Latest Antiproton Stories
Thanks to a particle detector module mounted to the exterior of the International Space Station, researchers have collected new measurements which could help scientists learn more about the origin and characteristics of dark matter.
Pamela Fleming, spokesperson of The Institute for Basic Research, Palm Harbor, Florida, has released an open letter to the Directors of Cern laboratories in Geneva, Switzerland, containing unchallenged
By aiming a laser at antihydrogen atoms, researchers have found that they can force them to lose energy and plummet to temperatures 25-times colder than previously achieved -- a discovery which could greatly assist the study of the more elusive properties of antimatter.
An international team of physicists at CERN (the European Laboratory for Particle Physics) used microwaves to measure and manipulate an atom made of antimatter for the first time ever.
The Fermi National Accelerator Laboratory's Tevatron particle accelerator is set to retire on Friday, ending its 25 year career in an Illinois prairie.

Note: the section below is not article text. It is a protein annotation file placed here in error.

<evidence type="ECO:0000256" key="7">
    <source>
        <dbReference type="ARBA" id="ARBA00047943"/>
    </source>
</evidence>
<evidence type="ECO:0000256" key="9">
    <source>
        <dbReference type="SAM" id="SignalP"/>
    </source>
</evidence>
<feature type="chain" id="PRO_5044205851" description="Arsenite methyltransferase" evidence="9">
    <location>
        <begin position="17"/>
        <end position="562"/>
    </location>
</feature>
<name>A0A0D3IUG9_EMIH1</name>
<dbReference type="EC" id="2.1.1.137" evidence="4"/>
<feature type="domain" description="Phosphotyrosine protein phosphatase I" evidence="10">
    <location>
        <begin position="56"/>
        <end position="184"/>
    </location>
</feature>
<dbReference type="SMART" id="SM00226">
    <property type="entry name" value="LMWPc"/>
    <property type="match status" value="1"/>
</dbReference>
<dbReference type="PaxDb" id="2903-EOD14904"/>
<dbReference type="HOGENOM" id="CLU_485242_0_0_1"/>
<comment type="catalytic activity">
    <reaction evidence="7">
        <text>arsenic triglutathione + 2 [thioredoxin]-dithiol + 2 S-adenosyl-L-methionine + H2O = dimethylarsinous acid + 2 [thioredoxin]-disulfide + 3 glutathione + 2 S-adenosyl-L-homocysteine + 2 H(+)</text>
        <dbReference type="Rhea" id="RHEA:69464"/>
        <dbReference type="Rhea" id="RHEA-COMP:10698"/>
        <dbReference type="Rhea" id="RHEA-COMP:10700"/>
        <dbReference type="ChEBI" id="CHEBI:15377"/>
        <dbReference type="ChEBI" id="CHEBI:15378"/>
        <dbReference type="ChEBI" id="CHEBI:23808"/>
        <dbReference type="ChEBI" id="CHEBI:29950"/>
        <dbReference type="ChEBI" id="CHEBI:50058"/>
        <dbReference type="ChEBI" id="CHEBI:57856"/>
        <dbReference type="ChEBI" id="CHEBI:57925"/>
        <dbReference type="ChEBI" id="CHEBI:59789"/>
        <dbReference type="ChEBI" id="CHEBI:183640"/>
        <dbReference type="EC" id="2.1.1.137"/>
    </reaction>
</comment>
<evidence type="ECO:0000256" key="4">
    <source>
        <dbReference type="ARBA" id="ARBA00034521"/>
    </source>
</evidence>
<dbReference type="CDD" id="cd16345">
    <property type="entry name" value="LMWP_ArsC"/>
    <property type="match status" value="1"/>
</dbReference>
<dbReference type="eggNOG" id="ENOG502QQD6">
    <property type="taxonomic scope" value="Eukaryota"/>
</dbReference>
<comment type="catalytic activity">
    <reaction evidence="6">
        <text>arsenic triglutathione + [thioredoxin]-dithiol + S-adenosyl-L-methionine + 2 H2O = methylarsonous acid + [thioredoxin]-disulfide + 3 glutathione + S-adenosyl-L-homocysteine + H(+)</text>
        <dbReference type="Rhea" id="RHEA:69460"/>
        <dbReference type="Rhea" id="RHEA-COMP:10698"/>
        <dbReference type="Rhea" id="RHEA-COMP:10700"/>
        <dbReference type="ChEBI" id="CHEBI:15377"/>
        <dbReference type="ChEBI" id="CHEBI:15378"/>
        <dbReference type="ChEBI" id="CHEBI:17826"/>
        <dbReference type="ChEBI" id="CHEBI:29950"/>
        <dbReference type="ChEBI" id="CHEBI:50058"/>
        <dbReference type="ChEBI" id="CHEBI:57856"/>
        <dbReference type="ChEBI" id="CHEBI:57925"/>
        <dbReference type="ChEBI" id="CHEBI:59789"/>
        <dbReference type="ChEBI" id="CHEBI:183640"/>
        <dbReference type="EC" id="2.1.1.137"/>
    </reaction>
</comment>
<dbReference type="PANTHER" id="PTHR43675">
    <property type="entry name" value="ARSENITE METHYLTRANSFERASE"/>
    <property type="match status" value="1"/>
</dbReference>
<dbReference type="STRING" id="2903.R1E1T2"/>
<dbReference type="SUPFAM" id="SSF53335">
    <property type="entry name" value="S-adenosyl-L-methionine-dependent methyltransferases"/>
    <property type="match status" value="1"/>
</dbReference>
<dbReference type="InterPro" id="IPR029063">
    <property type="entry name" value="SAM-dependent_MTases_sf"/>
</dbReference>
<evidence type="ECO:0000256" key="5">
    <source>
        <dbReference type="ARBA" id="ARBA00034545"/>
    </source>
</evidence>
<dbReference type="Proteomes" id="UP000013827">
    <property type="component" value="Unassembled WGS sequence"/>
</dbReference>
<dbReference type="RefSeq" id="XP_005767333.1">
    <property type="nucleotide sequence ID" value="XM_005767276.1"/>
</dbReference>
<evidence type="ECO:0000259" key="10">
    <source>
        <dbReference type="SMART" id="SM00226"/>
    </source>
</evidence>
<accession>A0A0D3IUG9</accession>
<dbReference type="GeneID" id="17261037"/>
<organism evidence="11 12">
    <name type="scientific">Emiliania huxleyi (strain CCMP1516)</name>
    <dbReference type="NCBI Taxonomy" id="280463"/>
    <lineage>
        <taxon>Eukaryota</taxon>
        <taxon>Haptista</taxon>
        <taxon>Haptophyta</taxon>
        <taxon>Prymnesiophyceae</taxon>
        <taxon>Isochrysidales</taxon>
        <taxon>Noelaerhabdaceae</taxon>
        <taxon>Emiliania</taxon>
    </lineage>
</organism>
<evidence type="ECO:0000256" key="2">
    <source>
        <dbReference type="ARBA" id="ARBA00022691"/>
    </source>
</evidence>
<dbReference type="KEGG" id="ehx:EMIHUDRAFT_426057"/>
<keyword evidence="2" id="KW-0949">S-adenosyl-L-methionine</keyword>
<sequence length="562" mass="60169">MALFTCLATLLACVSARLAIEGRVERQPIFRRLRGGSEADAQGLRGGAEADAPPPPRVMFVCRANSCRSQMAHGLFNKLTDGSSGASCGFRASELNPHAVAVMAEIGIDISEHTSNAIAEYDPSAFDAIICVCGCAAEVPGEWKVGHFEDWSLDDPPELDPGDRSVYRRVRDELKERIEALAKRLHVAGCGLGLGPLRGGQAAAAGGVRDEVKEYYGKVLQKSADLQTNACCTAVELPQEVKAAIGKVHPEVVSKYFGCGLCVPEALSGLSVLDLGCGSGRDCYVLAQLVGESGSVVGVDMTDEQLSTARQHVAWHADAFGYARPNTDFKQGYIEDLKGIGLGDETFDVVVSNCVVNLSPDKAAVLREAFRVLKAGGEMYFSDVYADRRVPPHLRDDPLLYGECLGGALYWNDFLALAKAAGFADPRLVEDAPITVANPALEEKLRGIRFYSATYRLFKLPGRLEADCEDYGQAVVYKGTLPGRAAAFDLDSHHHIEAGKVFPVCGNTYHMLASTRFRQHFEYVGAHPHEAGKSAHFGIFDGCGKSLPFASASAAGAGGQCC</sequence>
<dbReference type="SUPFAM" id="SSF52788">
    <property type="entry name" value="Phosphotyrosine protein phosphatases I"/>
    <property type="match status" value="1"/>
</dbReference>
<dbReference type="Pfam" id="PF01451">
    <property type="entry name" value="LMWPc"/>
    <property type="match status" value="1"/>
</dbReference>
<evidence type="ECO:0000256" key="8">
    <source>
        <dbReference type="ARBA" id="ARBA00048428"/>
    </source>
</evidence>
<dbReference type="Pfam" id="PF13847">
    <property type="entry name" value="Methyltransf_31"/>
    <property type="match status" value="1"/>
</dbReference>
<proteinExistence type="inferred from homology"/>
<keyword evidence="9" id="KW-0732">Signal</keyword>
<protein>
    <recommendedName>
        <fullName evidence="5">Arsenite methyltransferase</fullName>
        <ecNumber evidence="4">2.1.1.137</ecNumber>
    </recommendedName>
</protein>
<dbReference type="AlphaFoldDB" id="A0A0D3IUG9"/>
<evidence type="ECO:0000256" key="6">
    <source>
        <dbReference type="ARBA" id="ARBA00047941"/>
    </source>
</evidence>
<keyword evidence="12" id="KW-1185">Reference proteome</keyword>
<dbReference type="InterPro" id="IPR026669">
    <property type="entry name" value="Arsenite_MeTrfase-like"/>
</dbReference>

For the first time, researchers have confirmed the existence of antimatter in the Earth's magnetosphere.
Researchers at Johannes Gutenberg University Mainz (JGU) and the Helmholtz Institute Mainz (HIM), together with their colleagues from the Max Planck Institute for Nuclear Physics in Heidelberg and the GSI Helmholtz Center for Heavy Ion Research in Darmstadt, have observed spin quantum-jumps with a single trapped proton for the first time.
In a study published in the journal Nature Physics, researchers report trapping some 300 antihydrogen atoms for a record 16 minutes, a stunning technical feat that promises deeper insights into the mysteries of antimatter.
The antimatter equivalent of helium nuclei has been produced by an international team of physicists working with the Relativistic Heavy Ion Collider at the US Department of Energy's Brookhaven National Laboratory in New York.
Physicists at Rice University and their collaborators have detected the antimatter partner of the helium nucleus, antihelium-4.
- A person or thing gazed at with wonder or curiosity, especially of a scornful kind.